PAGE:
Monofilament cord is a thin, translucent material used for products like fishing line, beading cord and fibre optic light. Though in many ways it functions well as an extra-strong replacement for string, monofilament is rigid and smooth. This makes it difficult to tie secure knots, especially with a thicker and stiffer cord. For projects like jewellery making or fishing that require tight knots, give yourself added leverage and security by tying with the help of a pair of pliers.
Bend the monofilament at the point where you want the knot. Fold the cord into a loop and pinch the circle tightly between your thumb and forefinger to kink the cord at the apex of the loop. This will direct the knot to that point and create a burr in the cord to make it more difficult for the knot to slide.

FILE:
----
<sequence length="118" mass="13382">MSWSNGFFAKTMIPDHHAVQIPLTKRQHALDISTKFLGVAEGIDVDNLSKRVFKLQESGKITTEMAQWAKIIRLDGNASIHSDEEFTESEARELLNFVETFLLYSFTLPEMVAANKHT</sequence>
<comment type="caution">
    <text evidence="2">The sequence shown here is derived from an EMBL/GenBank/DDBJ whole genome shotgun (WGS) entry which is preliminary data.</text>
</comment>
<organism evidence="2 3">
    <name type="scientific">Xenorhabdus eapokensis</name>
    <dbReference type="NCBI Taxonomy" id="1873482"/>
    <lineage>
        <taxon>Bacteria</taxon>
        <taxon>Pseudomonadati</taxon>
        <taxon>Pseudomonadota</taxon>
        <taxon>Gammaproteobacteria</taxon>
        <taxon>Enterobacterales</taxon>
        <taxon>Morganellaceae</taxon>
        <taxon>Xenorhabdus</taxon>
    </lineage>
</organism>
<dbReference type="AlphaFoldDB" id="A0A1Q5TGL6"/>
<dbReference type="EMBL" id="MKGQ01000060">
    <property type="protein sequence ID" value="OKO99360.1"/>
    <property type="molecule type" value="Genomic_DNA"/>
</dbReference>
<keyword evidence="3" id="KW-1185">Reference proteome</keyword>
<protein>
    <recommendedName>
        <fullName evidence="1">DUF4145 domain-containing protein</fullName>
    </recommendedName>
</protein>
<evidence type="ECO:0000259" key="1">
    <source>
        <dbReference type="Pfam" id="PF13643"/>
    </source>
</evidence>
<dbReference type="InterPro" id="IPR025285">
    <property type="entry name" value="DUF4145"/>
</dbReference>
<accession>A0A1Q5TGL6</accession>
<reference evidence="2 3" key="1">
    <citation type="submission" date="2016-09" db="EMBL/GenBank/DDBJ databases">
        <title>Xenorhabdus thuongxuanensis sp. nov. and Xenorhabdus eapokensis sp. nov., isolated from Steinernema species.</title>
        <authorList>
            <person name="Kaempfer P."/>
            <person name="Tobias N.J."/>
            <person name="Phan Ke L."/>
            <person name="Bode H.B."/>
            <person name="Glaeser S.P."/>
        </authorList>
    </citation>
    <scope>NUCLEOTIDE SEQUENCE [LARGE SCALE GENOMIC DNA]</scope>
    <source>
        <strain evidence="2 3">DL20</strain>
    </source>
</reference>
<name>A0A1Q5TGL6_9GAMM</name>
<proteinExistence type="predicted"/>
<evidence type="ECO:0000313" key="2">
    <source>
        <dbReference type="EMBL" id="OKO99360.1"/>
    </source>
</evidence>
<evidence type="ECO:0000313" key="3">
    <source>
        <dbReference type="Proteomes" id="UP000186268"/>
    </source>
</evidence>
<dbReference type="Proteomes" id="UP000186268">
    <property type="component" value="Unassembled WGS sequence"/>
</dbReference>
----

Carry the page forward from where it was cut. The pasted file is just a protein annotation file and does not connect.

Tie the knot in the cord. Slide the loose, forming knot toward the kinked point on the cord before pulling it as tightly as you can.
Tighten the knot with needle-nose pliers. Grip the cord at its ends. Use one pair of pliers at each end if you have two. Otherwise, grip one end with your fingers and the other with pliers to give it a good tug, then switch and tug the other end with the pliers. Pull until the knot is tight enough to not unravel itself or loosen when released.
Repeat steps 1-3 for any additional knots you want to put in the filament.
Trim the tips of the monofilament with scissors to remove the areas that the pliers bruised.
- "The Encyclopedia of Jewelry-Making Techniques: A Comprehensive Visual Guide to Traditional and Contemporary Techniques;" Jinks McGrath; 1995